New York: William Helpurn, 1928. First edition. Leather bound. 184pp. Folio [41.5 cm] Attractively rebound in 3/4 leather over marbled boards with matching marbled endsheets. Near fine. There are 2 brief gift inscriptions on the half title page. This is an Important work that contains 185 elegant full page illustrations. Introduction by Ida M. Tarbell. Item #25131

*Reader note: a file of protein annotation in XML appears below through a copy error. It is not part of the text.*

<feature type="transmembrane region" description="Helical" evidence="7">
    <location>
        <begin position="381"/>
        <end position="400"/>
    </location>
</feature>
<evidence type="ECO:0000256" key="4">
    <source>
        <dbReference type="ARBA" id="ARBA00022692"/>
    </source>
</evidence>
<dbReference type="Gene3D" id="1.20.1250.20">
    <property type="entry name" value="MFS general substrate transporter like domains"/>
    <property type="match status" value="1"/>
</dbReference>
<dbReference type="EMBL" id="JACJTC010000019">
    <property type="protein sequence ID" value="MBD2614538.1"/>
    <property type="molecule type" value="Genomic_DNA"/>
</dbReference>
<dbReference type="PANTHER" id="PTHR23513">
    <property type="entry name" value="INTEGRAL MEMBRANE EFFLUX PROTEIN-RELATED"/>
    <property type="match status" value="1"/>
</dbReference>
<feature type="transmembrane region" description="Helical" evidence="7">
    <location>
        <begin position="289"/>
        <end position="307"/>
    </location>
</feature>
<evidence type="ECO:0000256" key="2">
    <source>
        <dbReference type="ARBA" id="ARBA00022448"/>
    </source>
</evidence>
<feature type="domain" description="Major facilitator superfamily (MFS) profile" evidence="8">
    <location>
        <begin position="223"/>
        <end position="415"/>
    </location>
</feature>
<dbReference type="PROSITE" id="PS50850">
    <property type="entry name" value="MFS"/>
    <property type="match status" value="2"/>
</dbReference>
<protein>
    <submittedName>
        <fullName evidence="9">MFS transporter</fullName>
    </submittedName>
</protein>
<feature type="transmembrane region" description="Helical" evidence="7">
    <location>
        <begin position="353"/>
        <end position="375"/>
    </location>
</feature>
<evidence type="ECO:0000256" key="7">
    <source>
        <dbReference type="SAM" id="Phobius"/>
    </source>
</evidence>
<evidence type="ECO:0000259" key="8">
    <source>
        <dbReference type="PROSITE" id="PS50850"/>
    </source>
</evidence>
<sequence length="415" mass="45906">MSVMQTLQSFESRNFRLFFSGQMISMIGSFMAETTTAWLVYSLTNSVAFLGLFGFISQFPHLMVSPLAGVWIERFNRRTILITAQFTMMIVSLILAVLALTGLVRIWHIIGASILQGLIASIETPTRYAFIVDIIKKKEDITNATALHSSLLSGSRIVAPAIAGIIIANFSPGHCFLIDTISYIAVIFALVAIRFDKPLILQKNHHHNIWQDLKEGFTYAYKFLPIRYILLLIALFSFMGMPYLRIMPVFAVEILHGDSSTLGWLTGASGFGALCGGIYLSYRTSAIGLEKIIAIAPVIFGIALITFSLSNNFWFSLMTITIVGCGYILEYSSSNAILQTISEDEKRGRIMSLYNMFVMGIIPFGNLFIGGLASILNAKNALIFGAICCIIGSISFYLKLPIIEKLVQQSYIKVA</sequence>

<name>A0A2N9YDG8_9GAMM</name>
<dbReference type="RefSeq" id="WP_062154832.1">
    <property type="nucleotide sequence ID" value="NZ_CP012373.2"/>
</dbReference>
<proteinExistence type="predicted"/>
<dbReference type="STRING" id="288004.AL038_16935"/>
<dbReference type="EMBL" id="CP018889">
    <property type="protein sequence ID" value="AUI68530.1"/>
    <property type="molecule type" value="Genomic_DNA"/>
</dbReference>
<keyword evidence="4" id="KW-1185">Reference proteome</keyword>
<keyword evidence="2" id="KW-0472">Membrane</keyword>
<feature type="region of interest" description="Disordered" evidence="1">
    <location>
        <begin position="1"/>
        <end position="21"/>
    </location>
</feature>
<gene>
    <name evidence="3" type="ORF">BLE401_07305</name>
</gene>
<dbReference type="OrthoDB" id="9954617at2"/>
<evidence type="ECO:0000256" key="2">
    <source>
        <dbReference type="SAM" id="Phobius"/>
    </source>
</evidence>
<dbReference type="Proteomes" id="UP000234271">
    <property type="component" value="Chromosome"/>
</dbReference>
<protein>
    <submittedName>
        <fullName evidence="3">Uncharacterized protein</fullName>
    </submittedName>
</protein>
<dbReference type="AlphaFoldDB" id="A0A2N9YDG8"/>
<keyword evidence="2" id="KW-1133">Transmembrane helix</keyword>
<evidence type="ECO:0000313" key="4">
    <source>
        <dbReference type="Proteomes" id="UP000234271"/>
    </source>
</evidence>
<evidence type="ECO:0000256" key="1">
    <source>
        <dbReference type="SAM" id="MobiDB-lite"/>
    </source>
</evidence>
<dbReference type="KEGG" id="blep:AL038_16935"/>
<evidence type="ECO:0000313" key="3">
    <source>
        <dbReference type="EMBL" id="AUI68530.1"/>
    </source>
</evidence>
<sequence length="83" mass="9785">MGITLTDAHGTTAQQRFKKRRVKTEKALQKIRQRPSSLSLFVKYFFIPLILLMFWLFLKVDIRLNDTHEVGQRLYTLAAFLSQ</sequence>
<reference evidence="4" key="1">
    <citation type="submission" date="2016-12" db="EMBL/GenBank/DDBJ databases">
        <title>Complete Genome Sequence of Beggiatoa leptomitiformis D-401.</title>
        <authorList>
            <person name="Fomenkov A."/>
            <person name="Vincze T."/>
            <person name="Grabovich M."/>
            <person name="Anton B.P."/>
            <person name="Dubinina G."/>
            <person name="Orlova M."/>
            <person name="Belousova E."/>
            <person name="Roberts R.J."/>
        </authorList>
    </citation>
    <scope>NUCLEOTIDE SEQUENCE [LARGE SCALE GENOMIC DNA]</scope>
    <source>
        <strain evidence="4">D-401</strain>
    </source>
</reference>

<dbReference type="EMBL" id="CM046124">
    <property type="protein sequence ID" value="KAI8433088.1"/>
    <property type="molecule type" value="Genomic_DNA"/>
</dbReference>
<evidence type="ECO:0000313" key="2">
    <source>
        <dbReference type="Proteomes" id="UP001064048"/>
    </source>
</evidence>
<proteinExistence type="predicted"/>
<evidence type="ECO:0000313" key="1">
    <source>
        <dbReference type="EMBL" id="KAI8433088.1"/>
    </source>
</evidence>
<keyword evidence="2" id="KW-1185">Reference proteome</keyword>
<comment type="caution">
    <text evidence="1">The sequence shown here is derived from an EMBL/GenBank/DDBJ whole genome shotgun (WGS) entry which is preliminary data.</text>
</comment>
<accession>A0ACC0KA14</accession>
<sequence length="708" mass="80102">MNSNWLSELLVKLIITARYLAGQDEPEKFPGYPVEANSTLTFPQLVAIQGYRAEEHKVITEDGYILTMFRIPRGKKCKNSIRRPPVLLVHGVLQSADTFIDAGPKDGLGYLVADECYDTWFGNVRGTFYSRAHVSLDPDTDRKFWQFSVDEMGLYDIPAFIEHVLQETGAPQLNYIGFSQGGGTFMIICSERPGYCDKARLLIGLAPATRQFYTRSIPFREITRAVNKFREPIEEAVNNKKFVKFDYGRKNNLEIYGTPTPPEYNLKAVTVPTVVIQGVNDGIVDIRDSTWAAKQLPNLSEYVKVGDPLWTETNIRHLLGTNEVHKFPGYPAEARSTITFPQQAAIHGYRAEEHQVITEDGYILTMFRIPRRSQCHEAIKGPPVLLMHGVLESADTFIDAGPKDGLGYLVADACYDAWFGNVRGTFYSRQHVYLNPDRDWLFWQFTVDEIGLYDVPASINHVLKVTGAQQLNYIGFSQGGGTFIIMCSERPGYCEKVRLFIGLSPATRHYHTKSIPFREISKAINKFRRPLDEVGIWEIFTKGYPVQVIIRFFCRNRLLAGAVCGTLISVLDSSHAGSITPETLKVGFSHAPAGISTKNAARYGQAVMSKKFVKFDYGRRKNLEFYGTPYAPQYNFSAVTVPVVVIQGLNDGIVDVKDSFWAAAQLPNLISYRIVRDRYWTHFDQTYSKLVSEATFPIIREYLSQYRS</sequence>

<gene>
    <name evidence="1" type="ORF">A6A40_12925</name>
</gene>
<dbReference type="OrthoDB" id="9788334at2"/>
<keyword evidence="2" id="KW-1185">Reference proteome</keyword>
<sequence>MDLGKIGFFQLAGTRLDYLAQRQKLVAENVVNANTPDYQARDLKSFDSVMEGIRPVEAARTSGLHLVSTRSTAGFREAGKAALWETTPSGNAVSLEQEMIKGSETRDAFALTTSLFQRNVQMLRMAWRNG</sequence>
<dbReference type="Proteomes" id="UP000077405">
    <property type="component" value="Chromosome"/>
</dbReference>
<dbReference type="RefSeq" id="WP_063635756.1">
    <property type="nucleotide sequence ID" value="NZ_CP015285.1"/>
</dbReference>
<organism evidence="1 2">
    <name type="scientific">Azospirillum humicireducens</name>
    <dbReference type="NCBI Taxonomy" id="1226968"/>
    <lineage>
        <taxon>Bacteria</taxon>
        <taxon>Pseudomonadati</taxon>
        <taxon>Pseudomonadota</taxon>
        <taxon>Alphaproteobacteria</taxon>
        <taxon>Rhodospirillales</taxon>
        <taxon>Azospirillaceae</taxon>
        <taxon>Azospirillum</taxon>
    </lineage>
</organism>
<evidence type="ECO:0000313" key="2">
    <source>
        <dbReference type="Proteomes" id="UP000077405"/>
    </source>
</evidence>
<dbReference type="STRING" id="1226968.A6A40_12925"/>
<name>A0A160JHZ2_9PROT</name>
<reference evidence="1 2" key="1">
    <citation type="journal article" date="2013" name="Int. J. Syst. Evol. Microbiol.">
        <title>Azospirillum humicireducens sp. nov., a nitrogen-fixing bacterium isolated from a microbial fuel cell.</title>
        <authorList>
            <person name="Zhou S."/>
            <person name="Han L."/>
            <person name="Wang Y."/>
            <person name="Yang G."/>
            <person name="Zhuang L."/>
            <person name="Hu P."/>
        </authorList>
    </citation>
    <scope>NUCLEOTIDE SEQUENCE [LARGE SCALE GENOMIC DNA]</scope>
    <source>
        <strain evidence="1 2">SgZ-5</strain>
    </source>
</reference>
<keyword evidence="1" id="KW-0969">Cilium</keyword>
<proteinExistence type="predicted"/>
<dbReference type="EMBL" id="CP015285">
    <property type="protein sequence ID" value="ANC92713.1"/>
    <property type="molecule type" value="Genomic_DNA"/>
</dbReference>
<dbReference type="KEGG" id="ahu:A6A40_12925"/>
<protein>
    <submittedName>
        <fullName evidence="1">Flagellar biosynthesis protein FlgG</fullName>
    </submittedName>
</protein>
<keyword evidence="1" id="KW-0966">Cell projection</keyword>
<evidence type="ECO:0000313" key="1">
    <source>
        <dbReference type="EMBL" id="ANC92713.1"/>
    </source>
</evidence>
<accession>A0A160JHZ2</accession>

Addison Mizner (1872-1933) was born in Benicia, California. Mizner was passionate about Spanish architecture. He was a well-known resort architect known for his Palm Beach mansions. Mizner's father was an ambassador to five republics in South America, and the result was that Addison was fluent in Spanish, and he became fascinated with the Spanish architecture of the 16th and 17th centuries. He had no formal university training in architecture, however he received his formal training as an apprentice in the office of Willis Polk, who went on to become a prominent San Francisco architect. In 1918 Mizner went to Palm Beach as the guest of Paris Singer, the sewing machine heir. There, he designed the Singer's Everglades Club, introducing Mediterranean style architecture to the resort. The style took off, leading to commissions for resort mansions for the leaders of Palm Beach society.